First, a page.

NBC News: 'Black Panther' actress Janeshia Adams-Ginyard talks living the stuntwoman life
If you've watched shows like "True Blood" and "American Horror Story," you've seen Janeshia Adams-Ginyard in action and maybe didn’t even know it.
If you’re watching Fox’s “9-1-1,” planning to see the “Avengers: Infinity War,” or loved “The Mindy Project,” “American Horror Story,” or a host of other shows and commercials, you’ve seen Janeshia Adams-Ginyard in action and maybe didn’t even know it.
As an African-American stuntwoman, she’s an uncommon figure on Hollywood sets, but she’s making her biggest step into the spotlight on Feb. 16 when “Black Panther” hits theaters - in what is being anticipated to be the biggest February opening in history, already breaking box office pre-sale records. “Black Panther” was her longest time on a single project, having shot for 18 weeks, from 2016 through 2017.
Her story, her popularity and her passion for what she does and wants is an inspiration, especially to people that are looking at how they can make their way into the business.
In only seven years in the business, she’s performed in 25 movies and TV shows, and says she’s done even more work in commercials.
Adams-Ginyard talked with NBCBLK about the simple moment that she knew she was destined to perform stunts on film, challenges she’s faced in the industry and what has always driven her to take on the most daring on-screen stunts.
[This interview has been edited and condensed for clarity]
NBCBLK: This dress that you had on at the Los Angeles premiere made quite a moment on the carpet. Before we get into your career and background and everything, I think people want to know about that dress!
Janeshia Adams-Ginyard: Shout out to my team, we knew I was good when I walked out but the reception that the public has had has been truly humbling and a little overwhelming.
In costume fittings, with [Tamara Cobus], I was like, ‘Ok, who made this!? This is bomb!’ and [Tamara said] ‘I made it!’ and I said, ‘You’re going to make my premiere dress.’
This was a year ago, I’d already had a vision of what I wanted to wear, so I found some pictures of things that kind of reflected that, and I sent it to Tamara. She said, ‘I can do that, no problem.’ I was very determined to have someone that actually worked on the film do my dress for the red carpet - or I should say “purple carpet” - because there was so much talent involved with our costume and the stuff you see on screen, that it just made sense.
You are a bit rare in Hollywood, tell people about what you do, and how uncommon you are in the industry.
I am a stuntwoman and actress, and I have a background in wrestling and Taekwondo, and I was very blessed to be a part of this project, as one of the Dora Milaje, which is the all-female bodyguard/special forces to the Black Panther, and that was very cool.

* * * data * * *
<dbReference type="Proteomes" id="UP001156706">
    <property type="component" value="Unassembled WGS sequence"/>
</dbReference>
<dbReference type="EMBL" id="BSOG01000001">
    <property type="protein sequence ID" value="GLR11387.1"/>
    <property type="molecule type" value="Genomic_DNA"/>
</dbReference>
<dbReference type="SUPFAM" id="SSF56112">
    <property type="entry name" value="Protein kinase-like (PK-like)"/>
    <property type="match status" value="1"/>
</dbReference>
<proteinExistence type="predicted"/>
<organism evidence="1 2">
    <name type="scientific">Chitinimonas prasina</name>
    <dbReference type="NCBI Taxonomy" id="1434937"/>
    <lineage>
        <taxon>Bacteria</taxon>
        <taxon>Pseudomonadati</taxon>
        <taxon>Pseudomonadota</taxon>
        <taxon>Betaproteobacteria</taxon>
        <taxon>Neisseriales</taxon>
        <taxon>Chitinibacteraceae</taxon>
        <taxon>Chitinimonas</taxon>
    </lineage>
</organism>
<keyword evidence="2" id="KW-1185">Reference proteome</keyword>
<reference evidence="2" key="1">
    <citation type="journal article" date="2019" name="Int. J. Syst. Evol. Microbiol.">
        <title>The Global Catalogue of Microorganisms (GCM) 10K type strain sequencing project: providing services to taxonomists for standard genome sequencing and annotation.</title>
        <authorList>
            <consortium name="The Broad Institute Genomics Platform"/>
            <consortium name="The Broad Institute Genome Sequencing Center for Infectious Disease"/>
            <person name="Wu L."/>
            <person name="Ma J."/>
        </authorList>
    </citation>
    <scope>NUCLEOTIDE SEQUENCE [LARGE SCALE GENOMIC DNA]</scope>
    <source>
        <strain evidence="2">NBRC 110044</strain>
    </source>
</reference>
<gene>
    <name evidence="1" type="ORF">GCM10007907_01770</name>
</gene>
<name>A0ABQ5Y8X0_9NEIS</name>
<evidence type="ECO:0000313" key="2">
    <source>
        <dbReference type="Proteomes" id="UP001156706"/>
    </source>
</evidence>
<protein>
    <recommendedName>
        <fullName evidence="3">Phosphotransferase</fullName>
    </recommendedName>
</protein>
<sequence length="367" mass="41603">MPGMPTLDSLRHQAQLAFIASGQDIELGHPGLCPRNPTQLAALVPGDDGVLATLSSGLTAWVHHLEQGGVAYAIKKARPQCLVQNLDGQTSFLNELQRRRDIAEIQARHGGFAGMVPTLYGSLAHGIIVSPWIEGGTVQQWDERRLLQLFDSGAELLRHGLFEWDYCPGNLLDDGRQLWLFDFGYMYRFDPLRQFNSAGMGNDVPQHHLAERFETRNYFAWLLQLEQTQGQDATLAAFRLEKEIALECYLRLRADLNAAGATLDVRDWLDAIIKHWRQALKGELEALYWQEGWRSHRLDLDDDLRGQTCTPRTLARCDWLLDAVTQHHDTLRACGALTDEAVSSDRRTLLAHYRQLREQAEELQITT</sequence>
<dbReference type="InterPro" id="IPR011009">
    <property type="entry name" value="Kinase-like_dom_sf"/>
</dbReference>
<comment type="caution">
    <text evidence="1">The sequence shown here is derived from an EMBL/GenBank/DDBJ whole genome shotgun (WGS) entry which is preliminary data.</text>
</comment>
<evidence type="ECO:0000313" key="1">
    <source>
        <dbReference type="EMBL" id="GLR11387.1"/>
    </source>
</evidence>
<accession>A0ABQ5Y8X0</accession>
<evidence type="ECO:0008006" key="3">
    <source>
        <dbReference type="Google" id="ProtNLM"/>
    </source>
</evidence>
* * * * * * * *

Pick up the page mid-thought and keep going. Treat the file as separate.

There still isn’t a wide range of [black stuntwomen], but thank God there are some. I’ve had some veterans that paved the way for me back when there were just a handful of black females doing stunts, so I’m not as rare as maybe back in the day.
Do you feel like you face different challenges than your non-black counterparts?
Absolutely. I know I’ve experienced different challenges. Just in the matters of how you interact with the different people on a set. I can speak from personal experience.
I was working on a film and I was one of six black people on that set. Three of them were main actors and the other three were doubles. I’d been on that set for weeks and was at craft service talking to my [hair & makeup artist], [when] the lady who runs the [craft service table] comes up and says, ‘Excuse me, are you background?” She was asking if I was an extra, and we were laughing, shaking our heads saying, ‘No, I’m not background,’ and continued our conversation.”
When you look like me on the set, and you are telling someone, ‘No, you’re wrong,’ or ‘No, that’s incorrect,’ they take it as we came off as angry, we were rude. I had two witnesses right there, but ever since that experience, I don’t talk to anyone on set without there being a witness.
Where did your desire to become a stuntwoman come from? How did you figure out this was a lane for you?
I’ve always been an athlete, my entire life. I started in track from ages 8-12. I was already a national champion at that age in the relay. I did track and I did volleyball in high school, and I continued to do track in college. After track I was on the U.S. national bobsled team for a short period. [But I wasn’t] trying to get any bigger - bobsled athletes pick up muscle and [I wasn’t] trying to look like an Amazon.
So I wanted to move back to SoCal and start doing athletic print, catalogs, sports commercials, stuff like that and I did it! Whatever I put out into the universe it comes back to me. I did that for a while and I was sitting at home and watching a movie. I remember watching this guy run - horribly though! He ran horribly! And I thought I’d done track, I could be doing this.
I saw all the credits, it had all the stunt people in it, and from that day I thought ‘I need to be doing stunts, I’m going to be a stunt woman! I’m an athlete, I’ve been athletic my whole entire life, I just competed for my country, why not?’” That’s when I first made that transition, and that was in 2010.
Finally what was your favorite memory from the filming of “Black Panther”?
My favorite day would be my birthday, I actually had to work on my birthday, - which is Valentine’s Day - and it is also Danai Gurira’s birthday, she plays Okoye. The reason that day was so awesome was I’d got to do a stunt, I did the stunt really well, I was really consistent and Ryan Coogler, the director, was saying I was just so good, ‘Good job, Janeshia, so consistent, every time!’ Then he found out it was my birthday and Danai’s birthday and he had the whole cast and crew sing Happy Birthday to us. That was my favorite day of shooting the whole entire movie.